The Argentinian pontiff, who has often strongly defended indigenous rights since his election in 2013, made his comments on protection of native lands to representative of tribes attending the Indigenous Peoples Forum in Rome.
While he did not name the pipeline, he used strong and clear language applicable to the conflict, saying development had to be reconciled with “the protection of the particular characteristics of indigenous peoples and their territories”.
His comments came within days of a US federal judge denying a request by tribes to halt construction of the final link of the project that sparked months of protests by activists aimed at stopping the 1,170-mile line.
The tribe and its supporters believe the pipeline poses a threat to a reservoir that supplies the tribe's drinking water. The pipeline project, which crosses four states, is estimated to be able to transport 570,000 barrels of oil a day.
Speaking in Spanish, Pope Francis said the need to protect native territories was “especially clear when planning economic activities which may interfere with indigenous cultures and their ancestral relationship to the earth”.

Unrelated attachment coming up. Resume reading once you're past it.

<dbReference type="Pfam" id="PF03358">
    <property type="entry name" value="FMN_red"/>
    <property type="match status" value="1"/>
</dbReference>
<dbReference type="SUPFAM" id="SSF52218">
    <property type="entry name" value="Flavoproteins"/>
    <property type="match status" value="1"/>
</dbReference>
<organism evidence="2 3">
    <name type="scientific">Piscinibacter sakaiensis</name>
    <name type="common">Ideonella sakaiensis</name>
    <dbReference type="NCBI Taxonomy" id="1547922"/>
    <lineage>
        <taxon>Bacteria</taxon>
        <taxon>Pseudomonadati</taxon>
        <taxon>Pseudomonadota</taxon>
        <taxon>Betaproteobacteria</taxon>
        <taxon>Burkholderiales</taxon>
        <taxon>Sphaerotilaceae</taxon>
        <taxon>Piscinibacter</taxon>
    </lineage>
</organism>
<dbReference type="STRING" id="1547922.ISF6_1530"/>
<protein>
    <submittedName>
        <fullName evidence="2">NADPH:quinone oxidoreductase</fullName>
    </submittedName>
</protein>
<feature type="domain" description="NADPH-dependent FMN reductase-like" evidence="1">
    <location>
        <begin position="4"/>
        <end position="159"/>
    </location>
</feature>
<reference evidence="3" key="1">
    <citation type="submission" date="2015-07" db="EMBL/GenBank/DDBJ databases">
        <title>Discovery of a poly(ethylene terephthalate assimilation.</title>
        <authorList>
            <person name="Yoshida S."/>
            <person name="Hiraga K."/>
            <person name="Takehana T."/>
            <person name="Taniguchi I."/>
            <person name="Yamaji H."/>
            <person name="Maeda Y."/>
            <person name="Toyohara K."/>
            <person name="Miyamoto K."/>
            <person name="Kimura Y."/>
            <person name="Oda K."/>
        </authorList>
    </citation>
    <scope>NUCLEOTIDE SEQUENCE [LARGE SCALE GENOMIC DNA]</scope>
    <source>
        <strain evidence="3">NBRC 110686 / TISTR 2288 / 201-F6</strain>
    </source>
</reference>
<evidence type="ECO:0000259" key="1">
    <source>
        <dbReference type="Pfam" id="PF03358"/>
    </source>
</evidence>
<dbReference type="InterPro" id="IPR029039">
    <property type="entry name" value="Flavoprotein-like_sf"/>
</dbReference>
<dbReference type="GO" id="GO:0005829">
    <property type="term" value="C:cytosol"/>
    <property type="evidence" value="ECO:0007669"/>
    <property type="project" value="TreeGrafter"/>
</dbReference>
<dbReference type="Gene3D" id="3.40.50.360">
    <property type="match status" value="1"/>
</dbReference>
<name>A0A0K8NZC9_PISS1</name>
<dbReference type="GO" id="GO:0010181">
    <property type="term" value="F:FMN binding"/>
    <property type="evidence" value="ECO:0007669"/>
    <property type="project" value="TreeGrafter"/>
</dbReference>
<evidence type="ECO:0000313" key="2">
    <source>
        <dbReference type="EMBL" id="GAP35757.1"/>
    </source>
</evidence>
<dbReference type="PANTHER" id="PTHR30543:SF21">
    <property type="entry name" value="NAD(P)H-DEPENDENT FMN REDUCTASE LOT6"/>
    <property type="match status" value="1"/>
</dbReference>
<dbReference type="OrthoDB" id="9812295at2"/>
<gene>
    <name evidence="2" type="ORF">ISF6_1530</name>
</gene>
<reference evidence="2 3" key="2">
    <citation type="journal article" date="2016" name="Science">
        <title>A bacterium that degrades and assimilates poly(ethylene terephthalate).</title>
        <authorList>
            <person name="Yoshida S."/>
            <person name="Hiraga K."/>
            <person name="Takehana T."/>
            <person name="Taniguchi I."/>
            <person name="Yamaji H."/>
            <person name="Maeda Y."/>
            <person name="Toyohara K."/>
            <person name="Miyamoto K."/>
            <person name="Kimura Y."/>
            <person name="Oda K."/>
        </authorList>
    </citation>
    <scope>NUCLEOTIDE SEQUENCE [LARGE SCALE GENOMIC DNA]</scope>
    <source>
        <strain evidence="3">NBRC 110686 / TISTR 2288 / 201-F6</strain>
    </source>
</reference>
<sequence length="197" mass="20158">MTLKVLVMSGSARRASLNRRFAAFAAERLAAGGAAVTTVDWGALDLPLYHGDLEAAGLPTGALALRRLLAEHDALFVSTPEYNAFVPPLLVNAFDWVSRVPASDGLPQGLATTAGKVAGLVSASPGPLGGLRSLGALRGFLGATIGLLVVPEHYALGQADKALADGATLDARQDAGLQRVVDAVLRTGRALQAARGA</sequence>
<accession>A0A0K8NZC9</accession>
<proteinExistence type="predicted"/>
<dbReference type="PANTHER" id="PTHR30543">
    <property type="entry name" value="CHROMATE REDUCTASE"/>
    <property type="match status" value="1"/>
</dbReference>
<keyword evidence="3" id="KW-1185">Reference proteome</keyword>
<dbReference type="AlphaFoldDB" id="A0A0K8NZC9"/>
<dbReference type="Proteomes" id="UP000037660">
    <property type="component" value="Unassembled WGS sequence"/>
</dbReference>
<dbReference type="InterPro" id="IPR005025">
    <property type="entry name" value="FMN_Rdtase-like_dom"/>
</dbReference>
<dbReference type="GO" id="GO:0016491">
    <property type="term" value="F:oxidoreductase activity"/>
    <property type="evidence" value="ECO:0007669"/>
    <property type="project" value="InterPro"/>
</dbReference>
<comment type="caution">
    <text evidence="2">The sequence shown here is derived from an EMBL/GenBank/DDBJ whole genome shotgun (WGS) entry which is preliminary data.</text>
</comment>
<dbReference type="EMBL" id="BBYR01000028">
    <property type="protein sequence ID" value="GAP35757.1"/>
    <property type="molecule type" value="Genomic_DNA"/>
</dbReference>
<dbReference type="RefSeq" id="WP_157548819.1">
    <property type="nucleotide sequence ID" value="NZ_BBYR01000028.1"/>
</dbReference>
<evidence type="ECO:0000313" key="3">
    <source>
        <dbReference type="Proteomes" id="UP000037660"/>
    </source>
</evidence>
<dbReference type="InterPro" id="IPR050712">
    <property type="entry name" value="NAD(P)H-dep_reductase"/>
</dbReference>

The Standing Rock Sioux and Cheyenne River Sioux tribes have argued the project would prevent them from practising religious ceremonies at a lake they say is surrounded by sacred ground.
“In this regard, the right to prior and informed consent (of native peoples) should always prevail,” the pope said, citing the 1997 UN Declaration on the Rights of Indigenous Peoples.
Thousands of tribe members, environmentalists and others set up camps last year on Army Corps land in the North Dakota plains as protests intensified.
In December, the administration of former US President Barack Obama denied the last permit needed by Energy Transfer Partners, which is building the $3.8 billion (£3.05 billion) pipeline.
But last week, the US Army Corps of Engineers granted a final easement, after President Donald Trump issued an order to advance the project days after he took office in January.
The pope made an indirect criticism last week of another Trump project, a wall along the border with Mexico, saying society should not create “walls but bridges” and ask others to pay for them.
Pope Francis, who wrote a major encyclical letter in 2015 on climate change and the environment, told the group that new technologies could be legitimate but had to respect the earth.
“Do not allow those which destroy the earth, which destroy the environment and the ecological balance, and which end up destroying the wisdom of peoples,” he said.
Join our new commenting forum
Join thought-provoking conversations, follow other Independent readers and see their replies